The Comedown from Katahdin: Recovering From the Appalachian Trail and the Post-Trail Blues

This post first appeared on TheTrek.co on October 12, 2018. 

It’s been about a month since I finished my thru-hike. I’ve been wanting to write—wanting to put into words what it all meant to me, but I’ve struggled to pick up the pen (or, you know, keyboard).

The Post-Trail Blues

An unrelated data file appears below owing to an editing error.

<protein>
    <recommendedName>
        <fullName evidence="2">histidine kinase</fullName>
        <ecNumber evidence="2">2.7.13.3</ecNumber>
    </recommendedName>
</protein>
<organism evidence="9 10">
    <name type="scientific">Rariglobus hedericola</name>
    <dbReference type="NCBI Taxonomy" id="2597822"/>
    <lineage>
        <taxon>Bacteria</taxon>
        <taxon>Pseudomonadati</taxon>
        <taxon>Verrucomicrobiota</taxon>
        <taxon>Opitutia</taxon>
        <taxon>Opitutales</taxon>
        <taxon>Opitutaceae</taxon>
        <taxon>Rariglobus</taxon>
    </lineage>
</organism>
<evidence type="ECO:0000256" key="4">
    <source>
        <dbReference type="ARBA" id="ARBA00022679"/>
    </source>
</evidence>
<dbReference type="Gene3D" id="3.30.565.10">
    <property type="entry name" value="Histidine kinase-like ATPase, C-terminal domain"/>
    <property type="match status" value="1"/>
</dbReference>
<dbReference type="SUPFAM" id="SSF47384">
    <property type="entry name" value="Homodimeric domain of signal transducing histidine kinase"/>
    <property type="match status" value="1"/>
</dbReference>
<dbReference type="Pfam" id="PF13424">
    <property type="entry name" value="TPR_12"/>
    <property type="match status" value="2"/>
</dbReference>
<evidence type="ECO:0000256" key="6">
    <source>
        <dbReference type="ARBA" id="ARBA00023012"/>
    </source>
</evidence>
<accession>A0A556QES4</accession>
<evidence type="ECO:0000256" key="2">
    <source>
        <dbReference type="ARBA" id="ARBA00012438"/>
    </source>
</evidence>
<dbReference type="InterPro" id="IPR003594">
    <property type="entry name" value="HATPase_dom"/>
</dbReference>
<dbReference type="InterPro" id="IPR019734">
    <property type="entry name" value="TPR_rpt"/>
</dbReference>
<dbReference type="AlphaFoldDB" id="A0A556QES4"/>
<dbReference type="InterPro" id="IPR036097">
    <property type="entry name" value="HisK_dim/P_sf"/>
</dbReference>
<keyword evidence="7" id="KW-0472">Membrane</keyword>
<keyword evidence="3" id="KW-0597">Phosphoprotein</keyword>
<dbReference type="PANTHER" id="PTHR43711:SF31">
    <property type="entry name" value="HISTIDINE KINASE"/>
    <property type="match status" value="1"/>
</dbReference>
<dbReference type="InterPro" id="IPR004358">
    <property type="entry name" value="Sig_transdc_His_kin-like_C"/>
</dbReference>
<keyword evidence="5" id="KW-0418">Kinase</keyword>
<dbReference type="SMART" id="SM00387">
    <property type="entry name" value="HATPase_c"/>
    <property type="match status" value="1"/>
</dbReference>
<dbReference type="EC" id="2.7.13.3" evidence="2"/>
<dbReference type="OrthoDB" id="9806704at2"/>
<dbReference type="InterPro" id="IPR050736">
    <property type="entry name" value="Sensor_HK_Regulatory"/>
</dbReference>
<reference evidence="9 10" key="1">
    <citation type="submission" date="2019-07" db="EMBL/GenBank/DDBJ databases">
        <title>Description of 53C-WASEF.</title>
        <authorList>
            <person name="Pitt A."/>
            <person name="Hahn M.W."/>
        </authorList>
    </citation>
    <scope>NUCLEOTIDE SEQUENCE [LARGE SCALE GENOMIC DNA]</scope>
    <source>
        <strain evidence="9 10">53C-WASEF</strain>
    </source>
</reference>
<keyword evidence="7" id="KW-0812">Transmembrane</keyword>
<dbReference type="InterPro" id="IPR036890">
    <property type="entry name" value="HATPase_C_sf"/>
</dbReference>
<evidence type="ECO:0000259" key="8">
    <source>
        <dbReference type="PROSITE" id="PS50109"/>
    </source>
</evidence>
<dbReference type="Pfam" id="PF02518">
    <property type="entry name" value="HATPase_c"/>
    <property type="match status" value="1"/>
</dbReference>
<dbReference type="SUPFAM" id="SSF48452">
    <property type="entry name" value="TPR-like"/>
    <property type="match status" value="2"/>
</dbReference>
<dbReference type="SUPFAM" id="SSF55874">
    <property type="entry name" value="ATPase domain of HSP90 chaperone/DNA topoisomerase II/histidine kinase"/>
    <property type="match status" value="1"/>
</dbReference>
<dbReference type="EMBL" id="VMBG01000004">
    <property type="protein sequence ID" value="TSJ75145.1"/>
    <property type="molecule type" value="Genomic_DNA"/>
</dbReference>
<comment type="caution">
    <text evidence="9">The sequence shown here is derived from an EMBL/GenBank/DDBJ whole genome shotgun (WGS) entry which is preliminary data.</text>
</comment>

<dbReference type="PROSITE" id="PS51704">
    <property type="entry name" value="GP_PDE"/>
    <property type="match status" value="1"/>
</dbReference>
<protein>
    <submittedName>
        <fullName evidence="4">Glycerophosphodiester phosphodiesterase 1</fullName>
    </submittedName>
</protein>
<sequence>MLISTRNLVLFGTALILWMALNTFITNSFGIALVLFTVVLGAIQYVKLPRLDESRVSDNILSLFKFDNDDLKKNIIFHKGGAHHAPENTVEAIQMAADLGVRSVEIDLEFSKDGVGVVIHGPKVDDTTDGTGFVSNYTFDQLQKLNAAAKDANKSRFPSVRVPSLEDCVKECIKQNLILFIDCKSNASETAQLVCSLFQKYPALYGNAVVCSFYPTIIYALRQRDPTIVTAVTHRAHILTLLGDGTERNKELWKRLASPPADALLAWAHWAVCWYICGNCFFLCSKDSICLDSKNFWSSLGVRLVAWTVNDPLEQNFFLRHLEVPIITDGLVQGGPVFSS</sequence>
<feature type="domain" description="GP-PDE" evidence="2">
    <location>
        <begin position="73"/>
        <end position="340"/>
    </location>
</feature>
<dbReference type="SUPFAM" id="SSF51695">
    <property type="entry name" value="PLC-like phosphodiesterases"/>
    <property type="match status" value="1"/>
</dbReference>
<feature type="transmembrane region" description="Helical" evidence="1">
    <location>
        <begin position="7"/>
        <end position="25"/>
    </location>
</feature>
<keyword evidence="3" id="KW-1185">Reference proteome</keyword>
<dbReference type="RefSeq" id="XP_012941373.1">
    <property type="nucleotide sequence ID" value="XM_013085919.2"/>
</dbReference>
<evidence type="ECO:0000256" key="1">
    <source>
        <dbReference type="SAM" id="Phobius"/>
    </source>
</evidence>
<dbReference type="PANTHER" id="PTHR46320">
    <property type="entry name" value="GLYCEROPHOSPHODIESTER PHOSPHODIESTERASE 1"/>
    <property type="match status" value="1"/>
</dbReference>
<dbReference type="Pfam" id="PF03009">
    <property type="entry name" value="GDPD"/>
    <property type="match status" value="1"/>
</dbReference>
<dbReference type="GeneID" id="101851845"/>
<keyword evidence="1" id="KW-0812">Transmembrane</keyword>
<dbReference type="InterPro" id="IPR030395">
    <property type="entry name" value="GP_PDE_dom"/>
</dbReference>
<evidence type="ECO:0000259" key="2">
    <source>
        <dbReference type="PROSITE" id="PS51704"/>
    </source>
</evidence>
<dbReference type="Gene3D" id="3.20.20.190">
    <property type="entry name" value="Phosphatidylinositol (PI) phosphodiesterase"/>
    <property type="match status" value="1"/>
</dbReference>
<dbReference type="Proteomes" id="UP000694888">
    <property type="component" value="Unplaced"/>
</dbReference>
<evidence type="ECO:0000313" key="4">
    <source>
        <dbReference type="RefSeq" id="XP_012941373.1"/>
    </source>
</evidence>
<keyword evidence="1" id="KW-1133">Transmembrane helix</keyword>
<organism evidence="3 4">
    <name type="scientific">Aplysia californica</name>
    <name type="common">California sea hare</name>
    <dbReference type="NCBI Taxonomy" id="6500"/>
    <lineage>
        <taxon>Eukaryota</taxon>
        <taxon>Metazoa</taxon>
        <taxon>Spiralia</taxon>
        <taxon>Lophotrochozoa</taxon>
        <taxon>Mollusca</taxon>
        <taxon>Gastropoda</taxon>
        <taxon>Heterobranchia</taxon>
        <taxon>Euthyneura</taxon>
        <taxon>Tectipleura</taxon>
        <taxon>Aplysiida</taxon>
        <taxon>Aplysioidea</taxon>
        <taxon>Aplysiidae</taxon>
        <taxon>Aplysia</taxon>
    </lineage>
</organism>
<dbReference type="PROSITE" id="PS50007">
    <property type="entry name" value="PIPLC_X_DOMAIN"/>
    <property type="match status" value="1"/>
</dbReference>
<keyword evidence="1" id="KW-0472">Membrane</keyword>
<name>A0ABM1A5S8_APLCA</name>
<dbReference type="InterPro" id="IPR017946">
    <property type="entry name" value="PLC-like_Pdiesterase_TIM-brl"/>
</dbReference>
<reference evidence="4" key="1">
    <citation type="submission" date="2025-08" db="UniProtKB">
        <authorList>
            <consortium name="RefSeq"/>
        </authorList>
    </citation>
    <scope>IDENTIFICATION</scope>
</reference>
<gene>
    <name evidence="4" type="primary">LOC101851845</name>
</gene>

I’ve struggled with a lot of things, actually. I’d heard of post-trail depression, of course, which is a fairly common state-of-being to go through post-trail. You go from a constant state of zen mixed with euphoria—being pumped full of endorphins on the regular, absorbing copious amounts of natural light and vitamin D, living your dream, working toward a tangible goal every day, and spending all your time in the forest, the epitome of a peaceful place, with people that you love with all your heart who are full of just as much joy as you are. Take that away in one fell swoop and there are bound to be negative consequences. Despite physically moving forward on the trail every day and sleeping somewhere new every night, I felt extremely content and settled there. As if I was exactly where I was supposed to be at any given moment. I was intoxicated with life. I was so present. Since getting off, I feel like I’ve lost my anchor. I’m lost at sea and unsure which way to swim.